Superior Court of Pennsylvania Rules PTSD is Covered under “Bodily Injury” When Physical Injury Results in PTSD
On December 4, 2019, the Superior Court of Pennsylvania reversed the Court of Common Pleas of Wayne County’s grant of summary judgment in favor of Defendant Travelers Insurance Company (“Travelers”) involving the issue of whether a plaintiff was able to receive first party benefits for PTSD treatment, which accompanied physical injuries sustained in a motor vehicle collision.
The facts of the case are as follows: in September of 2014 Plaintiff Carol Evans (“Evans”) was operating her vehicle southbound in the left lane on the Pennsylvania Turnpike when Rodolfo Hudson (“Hudson”) attempted to move his tractor trailer into the left lane causing a violent collision. Evans v. Travelers Insurance Co., No. 2531 EDA 2018, 2019 WL 6519678, at *1 (Pa. Super. Ct. Dec. 4, 2019). As a result of the collision, she started to feel dizzy the week after the incident. Evans, No. 2531 EDA 2018, 2019 WL 6519678, at *1. Eventually, Evans experienced symptoms such as: “persistent headaches and neck pain, dizziness, balance issues, fogginess of her mental processes, extreme exhaustion, nightmares, flashbacks, and panic attacks.” Id. It was an undisputed fact that Evans was treated for various injuries including post-traumatic stress disorder (PTSD). Id.
Evans subsequently attempted to obtain first party benefits coverage from her insurer, Travelers, which defined “bodily injury” as “accidental bodily harm to a person and that person’s resulting illness, disease, or death.” Id. at *2. After initially paying for treatment of Evans’s PTSD, Travelers denied coverage for future treatment for PTSD. Id. Travelers maintained the position that “PTSD does not constitute ‘bodily injury’ as defined by the endorsement.” Id. In support of its position, Travelers relied on Zerr v. Erie Ins. Exchange, 446 Pa. Super. 451, 667 A.2d 237 (1995), which established “emotional or mental injuries were not covered under that definition of bodily injury, unless they were caused by a physical injury.” Id. The trial court subsequently granted summary judgment in favor of Travelers finding that Evans “failed to produce evidence that her mental injuries resulted from her physical injuries, which is essential to the cause of action.” Id.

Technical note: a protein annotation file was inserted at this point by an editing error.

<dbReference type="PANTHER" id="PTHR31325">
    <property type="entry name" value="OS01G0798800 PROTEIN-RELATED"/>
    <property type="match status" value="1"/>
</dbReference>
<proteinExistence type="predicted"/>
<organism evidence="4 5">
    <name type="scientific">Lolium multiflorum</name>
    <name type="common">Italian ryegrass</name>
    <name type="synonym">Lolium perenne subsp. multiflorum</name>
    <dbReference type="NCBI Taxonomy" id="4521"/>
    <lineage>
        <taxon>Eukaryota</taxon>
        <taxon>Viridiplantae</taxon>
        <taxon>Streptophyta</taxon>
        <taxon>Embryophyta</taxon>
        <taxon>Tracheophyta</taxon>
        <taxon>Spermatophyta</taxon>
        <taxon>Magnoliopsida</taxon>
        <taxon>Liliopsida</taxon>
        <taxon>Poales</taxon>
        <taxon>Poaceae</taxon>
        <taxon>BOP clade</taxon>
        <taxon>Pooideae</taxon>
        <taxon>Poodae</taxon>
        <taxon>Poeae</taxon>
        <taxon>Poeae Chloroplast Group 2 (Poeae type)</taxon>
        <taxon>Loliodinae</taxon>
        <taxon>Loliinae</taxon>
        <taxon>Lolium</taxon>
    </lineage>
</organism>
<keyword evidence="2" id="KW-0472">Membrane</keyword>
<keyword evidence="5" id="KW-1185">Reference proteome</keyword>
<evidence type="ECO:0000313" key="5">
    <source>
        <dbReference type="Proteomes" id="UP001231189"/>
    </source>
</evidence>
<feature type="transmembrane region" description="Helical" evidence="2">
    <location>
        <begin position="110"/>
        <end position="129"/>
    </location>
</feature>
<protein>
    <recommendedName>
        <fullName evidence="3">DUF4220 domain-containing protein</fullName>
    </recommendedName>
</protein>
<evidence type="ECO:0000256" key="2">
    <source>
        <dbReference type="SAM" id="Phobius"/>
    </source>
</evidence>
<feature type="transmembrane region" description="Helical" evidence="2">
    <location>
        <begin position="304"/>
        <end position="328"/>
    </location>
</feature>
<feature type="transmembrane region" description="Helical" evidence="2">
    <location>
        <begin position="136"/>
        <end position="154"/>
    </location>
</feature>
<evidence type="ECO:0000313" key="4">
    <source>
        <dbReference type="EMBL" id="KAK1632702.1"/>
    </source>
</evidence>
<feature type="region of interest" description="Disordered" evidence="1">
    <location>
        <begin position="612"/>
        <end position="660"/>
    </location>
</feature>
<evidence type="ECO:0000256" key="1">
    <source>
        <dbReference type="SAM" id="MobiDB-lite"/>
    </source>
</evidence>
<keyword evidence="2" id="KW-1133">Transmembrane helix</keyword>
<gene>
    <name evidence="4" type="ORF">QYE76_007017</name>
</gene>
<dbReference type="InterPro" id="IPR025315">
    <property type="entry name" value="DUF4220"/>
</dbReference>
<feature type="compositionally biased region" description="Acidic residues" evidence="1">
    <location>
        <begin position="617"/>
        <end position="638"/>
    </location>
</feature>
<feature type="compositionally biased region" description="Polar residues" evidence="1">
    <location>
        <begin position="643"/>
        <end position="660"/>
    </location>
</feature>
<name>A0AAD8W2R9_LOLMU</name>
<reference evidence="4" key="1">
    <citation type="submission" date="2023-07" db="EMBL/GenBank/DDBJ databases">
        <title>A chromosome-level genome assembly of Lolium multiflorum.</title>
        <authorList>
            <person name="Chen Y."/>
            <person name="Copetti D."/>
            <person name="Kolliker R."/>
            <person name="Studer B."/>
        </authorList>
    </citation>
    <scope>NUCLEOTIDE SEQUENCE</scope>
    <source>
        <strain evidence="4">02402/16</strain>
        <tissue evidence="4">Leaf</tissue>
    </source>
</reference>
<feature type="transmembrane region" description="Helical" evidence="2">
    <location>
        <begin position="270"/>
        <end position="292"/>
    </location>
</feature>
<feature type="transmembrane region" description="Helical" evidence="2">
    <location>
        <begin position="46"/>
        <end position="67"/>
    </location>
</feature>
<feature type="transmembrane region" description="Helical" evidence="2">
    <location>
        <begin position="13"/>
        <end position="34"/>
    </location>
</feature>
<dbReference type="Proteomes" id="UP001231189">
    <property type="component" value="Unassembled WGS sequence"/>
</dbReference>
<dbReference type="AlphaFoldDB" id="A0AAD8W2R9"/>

On appeal, Evans argued mental injuries, including her PTSD did, in fact, constitute “bodily injury” under her Travelers’ policy. Id. at 3. In reversing the trial court’s grant of summary judgment, the Superior Court of Pennsylvania stated:
While this Court is bound by precedent in Zerr which provides that physical manifestations of emotional distress cannot constitute “bodily harm”… Zerr is distinguishable as Zerr’s claim for coverage was based solely on emotional injury without any accompanying physical injury whereas it is undisputed that Evans suffered both physical injuries and emotional distress (including PTSD) in her accident. Pursuant to Zerr, Evans is entitled to benefits under her policy if the physical harm she sustained in the accident resulted in an illness.
Id. at *5.
The Superior Court of Pennsylvania believed that Evans PTSD was a result of the collision and her physical injuries, which were still evident three years following the collision. Id.
The decision in Evans v. Travelers Insurance Company allows for one to recover for emotional distress, such as PTSD, when the physical injuries incurred resulted in the emotional distress. As seen in the opinion, the Court distinguished Zerr from Evans’ situation because the plaintiff in Zerr had only emotional injuries; while, Evans suffered both emotional and physical injuries.
Going forward, injuries will be heavily examined to determine whether the emotional injuries were a result of the physical injuries suffered.